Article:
Moreover, under a ban, 100% of Colorado women of reproductive age would have to travel at least 300 miles — again, one-way — to reach the nearest clinic providing abortion care later in pregnancy. And four out of every five Colorado women would have to travel at least 400 miles each way to reach the nearest clinic providing abortion care later in pregnancy.
It doesn’t stop there. Banning later abortion in Colorado would affect people in surrounding states, most of which are hostile to abortion rights, who would no longer be able to seek care in Colorado.
Last year, the Colorado Department of Health reported that 11% of abortions provided in the state were for patients who traveled from more than 30 states, many overcoming enormous logistical barriers and politically motivated restrictions in their home states.
Louisiana’s ballot measure would add the following language to the state constitution: “To protect human life, nothing in this constitution shall be construed to secure or protect a right to abortion or require the funding of abortion.” Abortion opponents say the amendment is necessary to counter other states that have recognized “a right to abortion and the tax-funding of abortion” in their constitutions, resulting in “reinforcing an abortion-on-demand policy.” Right-wing media also employ language like “abortion-on-demand” as a mechanism to vilify and shame individuals who have abortions and delegitimize support for legal abortion access.
While Louisiana already has a trigger law that would automatically outlaw legal abortion access in the state if the Supreme Court overturns Roe, as WWNO explained, if this ballot measure passes and becomes law, “there would be no legal avenue to challenge that law. Anyone who wanted an abortion would need to travel to get one, likely much further away than Florida” as “states across the South are poised to ban abortion.” Elizabeth Gelvin, client and community coordinator for the New Orleans Abortion Fund, told Rewire News Group, “It has this pretty scary impact of limiting or restricting our ability to push forward legislation that would increase abortion access.” Abortion opponents supported the ballot measure:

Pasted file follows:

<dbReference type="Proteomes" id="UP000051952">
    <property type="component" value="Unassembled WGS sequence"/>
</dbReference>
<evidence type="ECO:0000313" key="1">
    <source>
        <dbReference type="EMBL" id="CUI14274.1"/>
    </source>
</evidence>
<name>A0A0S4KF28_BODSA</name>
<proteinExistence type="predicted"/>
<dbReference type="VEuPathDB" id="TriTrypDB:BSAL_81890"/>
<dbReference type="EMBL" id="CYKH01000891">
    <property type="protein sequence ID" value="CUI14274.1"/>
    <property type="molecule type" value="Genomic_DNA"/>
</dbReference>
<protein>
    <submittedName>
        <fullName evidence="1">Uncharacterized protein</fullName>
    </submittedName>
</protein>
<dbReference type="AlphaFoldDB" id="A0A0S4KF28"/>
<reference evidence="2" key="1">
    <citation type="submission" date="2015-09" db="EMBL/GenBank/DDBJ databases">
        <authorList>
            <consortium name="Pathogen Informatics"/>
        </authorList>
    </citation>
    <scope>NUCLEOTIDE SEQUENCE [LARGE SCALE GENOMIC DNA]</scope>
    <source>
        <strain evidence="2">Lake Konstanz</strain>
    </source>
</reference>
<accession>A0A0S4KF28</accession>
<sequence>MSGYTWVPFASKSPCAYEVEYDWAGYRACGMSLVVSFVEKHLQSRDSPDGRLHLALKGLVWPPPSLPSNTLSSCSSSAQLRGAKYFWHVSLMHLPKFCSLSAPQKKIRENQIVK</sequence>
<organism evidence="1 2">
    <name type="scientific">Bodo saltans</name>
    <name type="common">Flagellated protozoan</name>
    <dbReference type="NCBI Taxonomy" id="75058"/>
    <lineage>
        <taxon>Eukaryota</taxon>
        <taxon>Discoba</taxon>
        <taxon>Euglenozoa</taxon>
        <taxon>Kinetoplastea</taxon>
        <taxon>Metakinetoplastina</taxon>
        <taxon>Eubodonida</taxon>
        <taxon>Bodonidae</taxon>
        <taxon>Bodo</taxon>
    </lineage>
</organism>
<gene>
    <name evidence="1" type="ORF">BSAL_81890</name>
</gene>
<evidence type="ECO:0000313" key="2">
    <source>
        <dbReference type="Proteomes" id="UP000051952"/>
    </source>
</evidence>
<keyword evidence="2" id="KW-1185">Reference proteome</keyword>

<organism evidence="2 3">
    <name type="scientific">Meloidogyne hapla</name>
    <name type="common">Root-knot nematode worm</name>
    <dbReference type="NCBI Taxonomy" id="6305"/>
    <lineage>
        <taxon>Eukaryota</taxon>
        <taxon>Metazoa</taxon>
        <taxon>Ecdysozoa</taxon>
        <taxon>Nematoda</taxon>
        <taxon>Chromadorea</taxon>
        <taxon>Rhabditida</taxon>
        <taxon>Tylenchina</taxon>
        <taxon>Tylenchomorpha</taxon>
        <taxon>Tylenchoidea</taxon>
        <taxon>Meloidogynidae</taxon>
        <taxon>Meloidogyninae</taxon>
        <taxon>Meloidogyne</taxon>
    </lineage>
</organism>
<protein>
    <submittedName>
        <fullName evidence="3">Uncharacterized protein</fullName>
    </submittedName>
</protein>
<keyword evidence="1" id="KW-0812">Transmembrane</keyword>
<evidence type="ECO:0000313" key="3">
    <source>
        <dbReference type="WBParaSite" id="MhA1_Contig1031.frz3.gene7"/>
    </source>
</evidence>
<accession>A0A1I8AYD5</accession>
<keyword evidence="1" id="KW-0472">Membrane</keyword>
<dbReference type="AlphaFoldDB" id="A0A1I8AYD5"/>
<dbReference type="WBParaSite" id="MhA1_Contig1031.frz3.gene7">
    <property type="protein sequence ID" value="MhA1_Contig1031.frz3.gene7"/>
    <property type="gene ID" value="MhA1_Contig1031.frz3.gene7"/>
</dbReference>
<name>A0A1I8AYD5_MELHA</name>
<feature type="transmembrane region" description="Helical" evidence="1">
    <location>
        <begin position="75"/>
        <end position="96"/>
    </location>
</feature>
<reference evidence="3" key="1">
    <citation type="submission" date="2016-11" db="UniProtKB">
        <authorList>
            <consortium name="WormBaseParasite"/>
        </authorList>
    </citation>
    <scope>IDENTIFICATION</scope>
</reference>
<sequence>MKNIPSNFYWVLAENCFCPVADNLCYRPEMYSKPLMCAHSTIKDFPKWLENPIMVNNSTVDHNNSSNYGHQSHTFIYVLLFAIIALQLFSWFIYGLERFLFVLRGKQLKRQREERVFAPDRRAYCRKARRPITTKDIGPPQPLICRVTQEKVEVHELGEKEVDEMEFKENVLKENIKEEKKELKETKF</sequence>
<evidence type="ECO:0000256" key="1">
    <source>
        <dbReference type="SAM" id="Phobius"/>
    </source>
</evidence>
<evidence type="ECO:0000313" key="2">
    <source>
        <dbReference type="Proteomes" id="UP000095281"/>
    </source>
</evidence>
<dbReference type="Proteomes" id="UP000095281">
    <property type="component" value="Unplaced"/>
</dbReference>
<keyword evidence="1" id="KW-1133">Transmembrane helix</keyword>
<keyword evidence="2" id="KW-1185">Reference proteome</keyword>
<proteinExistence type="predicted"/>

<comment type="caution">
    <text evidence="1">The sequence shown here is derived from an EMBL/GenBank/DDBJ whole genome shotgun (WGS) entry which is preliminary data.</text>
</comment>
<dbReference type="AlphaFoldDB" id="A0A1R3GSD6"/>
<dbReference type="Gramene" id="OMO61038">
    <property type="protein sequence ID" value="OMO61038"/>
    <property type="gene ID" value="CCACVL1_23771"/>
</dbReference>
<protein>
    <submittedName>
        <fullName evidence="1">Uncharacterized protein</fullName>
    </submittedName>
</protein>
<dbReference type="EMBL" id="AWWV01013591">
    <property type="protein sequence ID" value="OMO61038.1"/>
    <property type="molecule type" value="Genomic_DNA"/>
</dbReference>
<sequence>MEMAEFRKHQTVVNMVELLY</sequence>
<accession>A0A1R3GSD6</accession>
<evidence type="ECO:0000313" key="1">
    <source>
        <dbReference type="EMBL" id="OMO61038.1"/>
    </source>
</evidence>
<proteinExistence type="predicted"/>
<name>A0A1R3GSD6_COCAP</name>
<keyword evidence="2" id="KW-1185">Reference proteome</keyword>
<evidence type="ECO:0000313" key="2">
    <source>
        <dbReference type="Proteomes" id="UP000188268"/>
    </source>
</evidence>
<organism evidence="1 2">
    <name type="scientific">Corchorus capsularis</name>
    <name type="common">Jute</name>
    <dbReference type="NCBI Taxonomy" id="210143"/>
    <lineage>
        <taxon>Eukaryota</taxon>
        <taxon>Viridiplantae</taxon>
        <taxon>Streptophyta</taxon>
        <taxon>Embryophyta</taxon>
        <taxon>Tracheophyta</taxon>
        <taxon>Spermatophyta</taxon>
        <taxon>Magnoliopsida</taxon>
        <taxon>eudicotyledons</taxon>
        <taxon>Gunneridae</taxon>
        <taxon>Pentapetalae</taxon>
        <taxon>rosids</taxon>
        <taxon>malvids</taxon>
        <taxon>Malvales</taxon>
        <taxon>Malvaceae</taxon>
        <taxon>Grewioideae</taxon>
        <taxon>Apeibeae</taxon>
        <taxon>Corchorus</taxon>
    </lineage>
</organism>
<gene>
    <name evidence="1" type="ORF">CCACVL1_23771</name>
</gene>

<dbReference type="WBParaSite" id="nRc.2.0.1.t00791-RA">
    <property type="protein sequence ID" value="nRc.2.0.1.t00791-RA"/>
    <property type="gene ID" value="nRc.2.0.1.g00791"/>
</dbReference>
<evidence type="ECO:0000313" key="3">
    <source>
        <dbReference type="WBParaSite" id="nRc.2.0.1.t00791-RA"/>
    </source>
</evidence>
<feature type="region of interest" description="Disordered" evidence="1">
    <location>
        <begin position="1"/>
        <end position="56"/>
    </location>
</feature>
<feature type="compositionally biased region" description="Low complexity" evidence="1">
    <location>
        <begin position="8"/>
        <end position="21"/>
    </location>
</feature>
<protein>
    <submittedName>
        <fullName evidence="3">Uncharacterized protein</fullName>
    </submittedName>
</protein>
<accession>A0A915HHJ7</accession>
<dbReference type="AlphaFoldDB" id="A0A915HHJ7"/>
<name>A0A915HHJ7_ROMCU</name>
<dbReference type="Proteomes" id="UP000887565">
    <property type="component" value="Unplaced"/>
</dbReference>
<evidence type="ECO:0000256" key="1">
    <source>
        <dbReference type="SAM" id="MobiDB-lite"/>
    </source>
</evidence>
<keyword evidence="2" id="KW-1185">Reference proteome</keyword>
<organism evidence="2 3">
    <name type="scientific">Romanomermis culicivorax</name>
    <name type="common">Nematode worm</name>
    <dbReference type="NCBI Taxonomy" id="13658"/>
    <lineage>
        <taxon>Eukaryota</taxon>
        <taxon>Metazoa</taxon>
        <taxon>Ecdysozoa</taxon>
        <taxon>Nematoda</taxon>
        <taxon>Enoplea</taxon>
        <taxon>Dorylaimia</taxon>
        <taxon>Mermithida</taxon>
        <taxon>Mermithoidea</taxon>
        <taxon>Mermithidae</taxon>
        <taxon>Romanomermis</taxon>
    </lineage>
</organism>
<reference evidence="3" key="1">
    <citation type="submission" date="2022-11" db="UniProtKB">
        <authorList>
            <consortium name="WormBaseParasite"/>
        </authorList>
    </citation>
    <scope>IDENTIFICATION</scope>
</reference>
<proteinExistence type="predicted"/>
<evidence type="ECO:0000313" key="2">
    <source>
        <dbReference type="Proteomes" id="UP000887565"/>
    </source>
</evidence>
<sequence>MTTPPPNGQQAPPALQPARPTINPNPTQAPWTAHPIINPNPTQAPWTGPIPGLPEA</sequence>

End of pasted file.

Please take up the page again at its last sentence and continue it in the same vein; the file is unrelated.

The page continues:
It was pitched as a way to ensure that if the U.S. Supreme Court overturns Roe v. Wade, which currently makes the pregnancy termination procedure legal, then states would be allowed to decide the issue on their own and Louisiana courts would enter that new world with the knowledge the state’s residents prefer forbidding abortions.
Abortion access in Louisiana is already incredibly fraught. Nicholls State University professor Alex Fabrizio Sumpter wrote for The Washington Post about her own experience as she sought an abortion after a fatal fetal diagnosis:
In Louisiana, no major obstetrics and gynecology group performs abortion services. Because my baby’s heartbeat still flickered weakly, my obstetrician could do nothing to help hasten my miscarriage. She squeezed my hand as she gave me a yellow Post-it with the information of the closest clinic. On it she wrote, “You’ll get through this.” What I learned when I called the clinic was the demand for abortions in Louisiana far exceeds the number of providers who can help. It would be nearly three weeks before they could see me; there would be no way for me to avoid a surgical procedure at that gestational age. A week later, I crossed three states to end my pregnancy in Florida on the very last day they could provide a medical abortion. I walked through a small crowd of protesters to enter the clinic. One sign read: “Welcome to hell.” Inside the clinic were dozens of women, packed into the waiting room. An employee told me that most of the clinic’s patients come from Louisiana and Mississippi.
The ballot measures in Colorado and Louisiana fall in line with the same anti-abortion misinformation promoted by right-wing media and other abortion opponents over the years. The presumptive new make-up of the Supreme Court gives an extra bite to such rhetoric this election cycle.